Saturday, August 18, 2018

Changing Official at Top of Federal Subject May Do Little to Change Regime There

Paul Goble

            Staunton, August 18 – In what should be a warning to Russians about the future of their own post-Putin regime, a close observer of the situation in Mari El says that a year after its longtime and despised leader Leonid Markelov was ousted and arrested, little has changed because most of those he appointed are still in place.

            Andrey Smyshlyaev, who tried to run for governor on the Civic Platform in 2017 but failed to get through the municipal filter, tells Pol Dolgov of Kazan’s Realnoye Vremya little has changed because the new head, Aleksandr Yevstifeyev, has not replaced Markelov-era officials (ласти).

            Worse, the absence of change below the very top means that very little can change because “the head of a region by himself doesn’t decide anything,” the opposition politician says. Instead, it is always a specific person, a mayor or minister, who takes most of the decisions or decides how decisions take above are in fact implemented.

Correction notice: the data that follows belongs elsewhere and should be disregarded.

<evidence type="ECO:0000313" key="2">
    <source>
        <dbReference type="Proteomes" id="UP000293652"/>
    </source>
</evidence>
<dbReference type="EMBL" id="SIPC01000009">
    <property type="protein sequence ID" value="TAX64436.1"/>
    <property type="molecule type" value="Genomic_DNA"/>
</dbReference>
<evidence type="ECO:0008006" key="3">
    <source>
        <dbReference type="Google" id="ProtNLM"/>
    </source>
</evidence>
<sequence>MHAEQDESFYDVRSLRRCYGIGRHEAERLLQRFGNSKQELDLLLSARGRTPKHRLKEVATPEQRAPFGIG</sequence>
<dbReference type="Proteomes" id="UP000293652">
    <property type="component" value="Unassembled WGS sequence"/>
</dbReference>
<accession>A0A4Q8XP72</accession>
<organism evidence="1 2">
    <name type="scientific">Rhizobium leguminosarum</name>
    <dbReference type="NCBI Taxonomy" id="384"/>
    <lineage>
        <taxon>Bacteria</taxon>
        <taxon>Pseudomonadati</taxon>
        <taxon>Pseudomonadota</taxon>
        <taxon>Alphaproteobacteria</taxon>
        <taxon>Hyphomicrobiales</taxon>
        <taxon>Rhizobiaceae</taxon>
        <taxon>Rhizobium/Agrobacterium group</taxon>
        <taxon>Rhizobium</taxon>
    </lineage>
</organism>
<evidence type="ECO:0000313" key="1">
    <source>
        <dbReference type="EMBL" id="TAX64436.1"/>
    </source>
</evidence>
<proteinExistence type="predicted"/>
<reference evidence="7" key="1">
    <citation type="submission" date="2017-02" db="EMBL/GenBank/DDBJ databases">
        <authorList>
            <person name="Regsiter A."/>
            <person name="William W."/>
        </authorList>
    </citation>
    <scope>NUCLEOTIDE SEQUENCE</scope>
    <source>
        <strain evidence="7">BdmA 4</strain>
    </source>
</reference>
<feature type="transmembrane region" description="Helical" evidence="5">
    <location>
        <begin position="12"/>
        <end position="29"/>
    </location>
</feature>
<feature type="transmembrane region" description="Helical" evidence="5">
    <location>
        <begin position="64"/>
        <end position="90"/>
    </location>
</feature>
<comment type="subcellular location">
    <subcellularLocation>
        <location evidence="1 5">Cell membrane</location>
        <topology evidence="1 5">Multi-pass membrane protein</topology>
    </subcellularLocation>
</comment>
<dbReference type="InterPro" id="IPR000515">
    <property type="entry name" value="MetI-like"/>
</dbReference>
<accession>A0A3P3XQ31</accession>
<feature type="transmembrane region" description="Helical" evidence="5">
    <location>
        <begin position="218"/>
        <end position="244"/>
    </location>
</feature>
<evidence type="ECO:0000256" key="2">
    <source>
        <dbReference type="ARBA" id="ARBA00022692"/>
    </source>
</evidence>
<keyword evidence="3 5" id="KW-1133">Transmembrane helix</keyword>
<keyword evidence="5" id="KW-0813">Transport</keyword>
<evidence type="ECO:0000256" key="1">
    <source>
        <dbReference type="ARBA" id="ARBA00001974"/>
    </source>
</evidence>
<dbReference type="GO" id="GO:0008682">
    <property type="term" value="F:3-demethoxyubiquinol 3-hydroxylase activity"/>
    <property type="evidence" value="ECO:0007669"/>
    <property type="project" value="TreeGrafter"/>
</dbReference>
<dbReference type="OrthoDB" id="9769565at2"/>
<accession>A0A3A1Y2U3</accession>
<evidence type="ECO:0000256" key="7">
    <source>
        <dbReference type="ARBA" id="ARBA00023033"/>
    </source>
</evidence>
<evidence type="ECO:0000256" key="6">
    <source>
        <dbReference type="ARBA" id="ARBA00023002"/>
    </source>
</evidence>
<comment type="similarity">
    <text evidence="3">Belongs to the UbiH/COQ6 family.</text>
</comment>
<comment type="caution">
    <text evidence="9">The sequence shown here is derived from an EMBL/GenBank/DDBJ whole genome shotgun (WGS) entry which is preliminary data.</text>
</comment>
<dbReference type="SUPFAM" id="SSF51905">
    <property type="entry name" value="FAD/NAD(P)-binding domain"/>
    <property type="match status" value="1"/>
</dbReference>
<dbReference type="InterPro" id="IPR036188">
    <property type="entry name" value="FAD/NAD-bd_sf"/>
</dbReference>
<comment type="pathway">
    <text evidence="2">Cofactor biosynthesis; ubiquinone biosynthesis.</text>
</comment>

Smyshlyaev argues that this reflects a fundamental problem with the Russian system as a whole: legislatures that have oversight and pass laws that really have an impact.  Unless such institutions emerge, changes at the top will give rise to great expectations but in a very short time, the population will discover that far less will change than they had expected.

                He draws this conclusion on the basis of a close analysis of officials who have survived from Markelov’s time, but Smyshlyaev’s point applies to Russia as a whole and should serve as a warning to those who think that once Vladimir Putin leaves the scene everything will change. Unless all the Putinists go and the rule of law is established, almost nothing will.

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